Man, it's been a while since I wrote one of these "Drone Week" posts, but there's been some good stuff lately. First up is a comment that that was made by a TechDirt reader on the "Have Drone, Will Travel" post from this week:
Quadcopters are easy to make and cheap because they move the complicated aspects of proper helicopters out of the mechanics and into the elctronice. Usually this is a good strategy - but not here because the side effects of doing this mean that they are unflyable in anything but perfect weather because of the lack of control authority. Since a proper collective pitch micro-helicopter can be purchased for around $100 nowadays ther is no reason to use a quadcopter. For many applications a fixed wing aircraft will be better.
It puzzles me that calling a model aircraft a "drone" somehow makes it a new piece of technology. It isn't - it's just a model aircraft = and in the case of a quadcopter a pretty badly designed one at that!
The author makes a good point, in that the technology being used isn't really that new or innovative. However, I think he misses out that the development of the flight stabilising electronics, as well as the decreased costs of some of the components, have made this hobby much more accessible to the greater public. This in turn has helped drive further innovation and interest in the field, which is never a bad thing.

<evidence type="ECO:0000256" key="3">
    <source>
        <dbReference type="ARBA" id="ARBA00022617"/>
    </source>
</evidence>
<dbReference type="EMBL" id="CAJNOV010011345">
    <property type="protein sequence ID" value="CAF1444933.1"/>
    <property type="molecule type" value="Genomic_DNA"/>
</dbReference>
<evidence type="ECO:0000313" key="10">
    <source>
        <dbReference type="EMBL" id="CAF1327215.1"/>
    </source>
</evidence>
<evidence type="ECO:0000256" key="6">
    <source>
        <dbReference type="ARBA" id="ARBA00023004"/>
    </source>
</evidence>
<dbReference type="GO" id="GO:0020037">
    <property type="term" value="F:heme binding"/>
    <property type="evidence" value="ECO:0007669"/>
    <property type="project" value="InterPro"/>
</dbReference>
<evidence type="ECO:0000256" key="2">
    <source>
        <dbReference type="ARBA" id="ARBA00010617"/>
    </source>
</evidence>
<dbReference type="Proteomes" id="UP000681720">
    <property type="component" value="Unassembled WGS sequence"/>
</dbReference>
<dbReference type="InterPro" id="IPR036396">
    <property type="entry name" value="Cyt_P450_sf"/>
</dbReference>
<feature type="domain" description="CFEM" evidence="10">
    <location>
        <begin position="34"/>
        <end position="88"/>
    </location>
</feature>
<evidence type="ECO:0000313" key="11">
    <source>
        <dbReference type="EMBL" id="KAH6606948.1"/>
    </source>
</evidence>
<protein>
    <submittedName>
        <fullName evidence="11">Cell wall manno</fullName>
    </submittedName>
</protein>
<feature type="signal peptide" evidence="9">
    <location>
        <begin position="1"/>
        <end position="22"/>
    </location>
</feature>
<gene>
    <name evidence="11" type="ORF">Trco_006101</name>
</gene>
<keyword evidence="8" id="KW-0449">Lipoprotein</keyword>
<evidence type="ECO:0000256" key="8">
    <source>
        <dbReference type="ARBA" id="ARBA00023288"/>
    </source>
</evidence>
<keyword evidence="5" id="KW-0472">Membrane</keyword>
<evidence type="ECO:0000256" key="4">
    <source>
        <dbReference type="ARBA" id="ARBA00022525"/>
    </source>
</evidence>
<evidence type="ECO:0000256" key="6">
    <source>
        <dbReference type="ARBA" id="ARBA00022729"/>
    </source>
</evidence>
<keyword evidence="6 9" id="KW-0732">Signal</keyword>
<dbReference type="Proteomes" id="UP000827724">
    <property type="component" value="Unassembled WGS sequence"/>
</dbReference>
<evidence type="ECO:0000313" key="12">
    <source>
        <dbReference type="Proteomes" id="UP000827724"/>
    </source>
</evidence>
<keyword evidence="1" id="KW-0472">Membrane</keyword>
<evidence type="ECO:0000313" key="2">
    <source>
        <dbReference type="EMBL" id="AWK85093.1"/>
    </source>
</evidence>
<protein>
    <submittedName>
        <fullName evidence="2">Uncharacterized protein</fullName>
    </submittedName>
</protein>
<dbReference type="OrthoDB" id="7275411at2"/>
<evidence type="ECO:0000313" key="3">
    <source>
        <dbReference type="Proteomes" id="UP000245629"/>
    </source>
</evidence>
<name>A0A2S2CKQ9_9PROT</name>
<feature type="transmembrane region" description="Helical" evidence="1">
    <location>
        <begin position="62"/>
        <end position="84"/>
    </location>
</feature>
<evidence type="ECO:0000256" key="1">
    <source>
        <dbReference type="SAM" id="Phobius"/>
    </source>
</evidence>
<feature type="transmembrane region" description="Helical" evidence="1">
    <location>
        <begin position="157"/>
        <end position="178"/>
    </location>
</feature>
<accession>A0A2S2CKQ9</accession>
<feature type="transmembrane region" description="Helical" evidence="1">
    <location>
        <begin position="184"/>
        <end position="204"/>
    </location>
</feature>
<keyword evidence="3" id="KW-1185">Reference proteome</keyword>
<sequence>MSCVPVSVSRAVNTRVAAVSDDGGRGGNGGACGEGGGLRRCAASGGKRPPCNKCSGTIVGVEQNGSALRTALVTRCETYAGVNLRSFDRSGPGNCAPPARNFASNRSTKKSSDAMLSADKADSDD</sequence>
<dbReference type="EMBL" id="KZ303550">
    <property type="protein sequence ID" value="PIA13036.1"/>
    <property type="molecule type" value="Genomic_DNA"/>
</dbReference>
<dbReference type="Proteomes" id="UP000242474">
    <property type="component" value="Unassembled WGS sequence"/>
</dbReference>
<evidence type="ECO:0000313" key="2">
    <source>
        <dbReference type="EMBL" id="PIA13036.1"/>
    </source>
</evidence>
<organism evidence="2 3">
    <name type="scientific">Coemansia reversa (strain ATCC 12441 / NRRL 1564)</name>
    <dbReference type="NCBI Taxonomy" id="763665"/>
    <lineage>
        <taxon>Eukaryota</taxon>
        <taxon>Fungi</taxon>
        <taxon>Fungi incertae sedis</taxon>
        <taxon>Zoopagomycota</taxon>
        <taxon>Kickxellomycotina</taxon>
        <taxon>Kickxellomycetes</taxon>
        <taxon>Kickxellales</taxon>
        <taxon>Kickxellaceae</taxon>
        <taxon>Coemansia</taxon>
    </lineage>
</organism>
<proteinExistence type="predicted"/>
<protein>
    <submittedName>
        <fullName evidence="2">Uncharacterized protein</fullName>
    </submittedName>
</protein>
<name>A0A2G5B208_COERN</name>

Next up is the use of drones to track the health of killer whales.
The footage is beautiful, but more important is the reason why they're doing it. Read more here.
Lastly, the Audi Car Drone.
I suppose that as a car, it's not really a drone in the way we might normally think about them, but as a self-driving vehicle on a race track, it's pretty neat. I'd like to see this entered into an actual competition at some point to see how it does against human drivers.
That's it for Drone Week.